(Encyclopedia.com, Ellen Gould Harmon White, 2011)
[xl] “I saw that in '44  God had opened a door and no man could shut it, and shut a door and no man could open it. Those who rejected the light which was brought to the world by the message of the second angel went into darkness, and how great was that darkness.” (Letter 2, 1874; Selected Messages, book 1, p. 74)
“Said the angel, The
desolations of Zion are accomplished. I saw He took away the first and
established the second; that is, those who were in the faith would
become rebellious and be purged out and others who had not heard the
Advent doctrine and rejected it would embrace the truth and take their
places. (Ellen G. White Ms. 5, July 29, 1850, pp. 3-4)
“Some are looking too far
off for the coming of the Lord. Time has continued a few years longer
than expected; therefore they think it may continue a few years more,
and in this way their minds are being led from present truth . . .In a
view given June 27, 1850, my accompanying angel said, Time is almost
finished, get ready, get ready, get ready.” (Early Writings, pp. 58 and
[xliii] Ellen White Saw That People Must Be "Baptized in the Faith of the Shut Door:"
"Said the angel, Can ye stand in the battle in the day of the Lord? Ye need to be washed and live in newness of life. Then I saw that those whose hands are now engaged in making up the breach and are standing in the gaps that have formally since '44 broken the commandments of God and have so far followed the Pope as to keep the first day instead of the seventh, would have to go down into the water and be baptized in the faith of the shut door and keeping the commandments of God and in the faith of Jesus … and all who have not been baptized since '44, will have to be baptized before Jesus comes. Some will not gain progress now until that duty is done and then they must live anew unto God and serve Him faithfully.” (Ellen G. White Ms. 16, 1850, p. 2. — July 20, 1850)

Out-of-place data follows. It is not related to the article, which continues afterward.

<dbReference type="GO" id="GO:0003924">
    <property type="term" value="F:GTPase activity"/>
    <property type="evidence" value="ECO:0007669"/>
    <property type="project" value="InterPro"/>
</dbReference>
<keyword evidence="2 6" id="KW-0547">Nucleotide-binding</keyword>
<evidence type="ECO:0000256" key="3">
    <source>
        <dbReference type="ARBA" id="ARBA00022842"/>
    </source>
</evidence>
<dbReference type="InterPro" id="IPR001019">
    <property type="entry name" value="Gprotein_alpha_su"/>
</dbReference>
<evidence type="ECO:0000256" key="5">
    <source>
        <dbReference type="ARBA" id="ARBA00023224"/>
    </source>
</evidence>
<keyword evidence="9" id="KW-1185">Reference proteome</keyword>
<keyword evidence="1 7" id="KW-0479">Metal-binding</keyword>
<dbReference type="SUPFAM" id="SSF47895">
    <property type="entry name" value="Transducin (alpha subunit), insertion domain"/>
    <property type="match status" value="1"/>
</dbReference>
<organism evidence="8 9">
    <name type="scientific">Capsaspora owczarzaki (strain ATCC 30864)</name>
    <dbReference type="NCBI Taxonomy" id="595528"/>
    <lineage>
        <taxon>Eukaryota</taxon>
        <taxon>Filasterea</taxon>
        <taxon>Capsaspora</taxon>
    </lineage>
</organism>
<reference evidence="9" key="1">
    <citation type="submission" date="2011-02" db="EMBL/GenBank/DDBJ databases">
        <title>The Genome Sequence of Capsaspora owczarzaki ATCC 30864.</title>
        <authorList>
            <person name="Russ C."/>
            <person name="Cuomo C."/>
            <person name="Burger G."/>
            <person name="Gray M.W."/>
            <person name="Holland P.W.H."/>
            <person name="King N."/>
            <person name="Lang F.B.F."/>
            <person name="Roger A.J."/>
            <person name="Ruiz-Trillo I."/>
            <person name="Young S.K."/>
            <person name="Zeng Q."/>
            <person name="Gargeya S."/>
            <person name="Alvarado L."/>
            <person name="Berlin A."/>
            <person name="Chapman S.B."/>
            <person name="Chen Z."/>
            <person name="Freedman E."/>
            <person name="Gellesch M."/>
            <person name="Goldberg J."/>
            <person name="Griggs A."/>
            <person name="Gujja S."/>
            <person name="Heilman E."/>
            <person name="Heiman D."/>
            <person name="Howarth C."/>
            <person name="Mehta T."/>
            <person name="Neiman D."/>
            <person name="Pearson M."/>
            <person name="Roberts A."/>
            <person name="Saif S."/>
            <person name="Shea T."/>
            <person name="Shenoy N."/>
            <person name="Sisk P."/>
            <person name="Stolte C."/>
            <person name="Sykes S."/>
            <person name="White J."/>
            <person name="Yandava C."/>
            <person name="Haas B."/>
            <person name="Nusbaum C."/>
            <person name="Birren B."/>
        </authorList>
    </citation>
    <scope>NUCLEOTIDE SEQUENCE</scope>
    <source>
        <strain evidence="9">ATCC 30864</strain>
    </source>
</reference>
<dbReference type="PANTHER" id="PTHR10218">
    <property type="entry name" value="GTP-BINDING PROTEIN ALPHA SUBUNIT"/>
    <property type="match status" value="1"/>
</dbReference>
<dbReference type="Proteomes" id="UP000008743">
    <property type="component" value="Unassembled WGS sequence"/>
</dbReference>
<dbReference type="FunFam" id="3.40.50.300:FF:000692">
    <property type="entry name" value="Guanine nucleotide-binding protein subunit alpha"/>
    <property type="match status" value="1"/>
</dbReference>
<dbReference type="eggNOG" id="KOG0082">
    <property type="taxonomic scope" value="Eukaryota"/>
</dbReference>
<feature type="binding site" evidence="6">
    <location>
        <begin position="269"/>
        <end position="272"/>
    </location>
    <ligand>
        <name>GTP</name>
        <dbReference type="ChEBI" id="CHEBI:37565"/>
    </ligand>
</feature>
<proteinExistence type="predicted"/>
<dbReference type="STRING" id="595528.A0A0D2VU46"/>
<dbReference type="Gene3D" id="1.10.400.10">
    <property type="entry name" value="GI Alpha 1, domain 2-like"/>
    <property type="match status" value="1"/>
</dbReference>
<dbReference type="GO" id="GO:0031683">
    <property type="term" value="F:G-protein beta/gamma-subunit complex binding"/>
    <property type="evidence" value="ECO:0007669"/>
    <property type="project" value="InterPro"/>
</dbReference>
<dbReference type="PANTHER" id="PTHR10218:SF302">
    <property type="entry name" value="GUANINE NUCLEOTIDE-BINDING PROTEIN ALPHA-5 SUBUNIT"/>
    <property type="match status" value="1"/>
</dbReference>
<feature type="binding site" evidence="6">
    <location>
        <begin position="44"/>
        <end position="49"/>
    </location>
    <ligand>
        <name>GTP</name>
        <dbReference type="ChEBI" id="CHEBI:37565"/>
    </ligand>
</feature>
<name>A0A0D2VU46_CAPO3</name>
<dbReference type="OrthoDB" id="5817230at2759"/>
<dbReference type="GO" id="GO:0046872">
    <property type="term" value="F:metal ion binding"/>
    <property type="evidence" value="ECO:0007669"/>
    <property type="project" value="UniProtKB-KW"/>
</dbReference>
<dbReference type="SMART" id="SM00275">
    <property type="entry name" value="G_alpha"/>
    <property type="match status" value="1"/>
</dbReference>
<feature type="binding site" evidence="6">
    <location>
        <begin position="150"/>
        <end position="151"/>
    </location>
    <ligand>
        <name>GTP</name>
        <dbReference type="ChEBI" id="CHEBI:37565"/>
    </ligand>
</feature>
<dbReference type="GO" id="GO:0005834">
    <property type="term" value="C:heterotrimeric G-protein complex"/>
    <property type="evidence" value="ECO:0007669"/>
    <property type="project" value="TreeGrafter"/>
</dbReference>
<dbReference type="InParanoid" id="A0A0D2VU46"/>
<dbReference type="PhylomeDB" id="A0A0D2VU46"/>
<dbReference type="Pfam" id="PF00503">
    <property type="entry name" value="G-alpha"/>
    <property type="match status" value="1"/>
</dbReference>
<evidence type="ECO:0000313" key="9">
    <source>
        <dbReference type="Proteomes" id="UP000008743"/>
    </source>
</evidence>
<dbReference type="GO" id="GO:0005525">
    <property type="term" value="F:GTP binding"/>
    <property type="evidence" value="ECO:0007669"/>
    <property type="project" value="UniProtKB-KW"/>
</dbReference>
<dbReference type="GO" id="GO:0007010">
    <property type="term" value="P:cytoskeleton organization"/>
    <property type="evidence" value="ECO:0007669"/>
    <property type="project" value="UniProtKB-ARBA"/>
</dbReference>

Note: Ellen said that that during her vision she saw that
baptisms before 1844 were no longer sufficient, and for some, it was
necessary to be "baptized in the faith of the shut door."
Note: Ellen said that that during her vision she saw that baptisms before 1844 were no longer sufficient, and for some, it was necessary to be "baptized in the faith of the shut door."
One might wonder:
One might wonder:
● Was this message really
● Was this message really from God?
● Was Ellen suffering from some
sort of delusion?
● Was Ellen suffering from some sort of delusion?
● Were other forces involved?
● Were other forces involved?
The bible admonishes Christians:
The bible admonishes Christians:
"Dear friends, do not believe every spirit, but
test the spirits to see whether they are from God, because many false
prophets have gone out into the world. " (1 John 4:1, NIV)
" (1 John 4:1, NIV)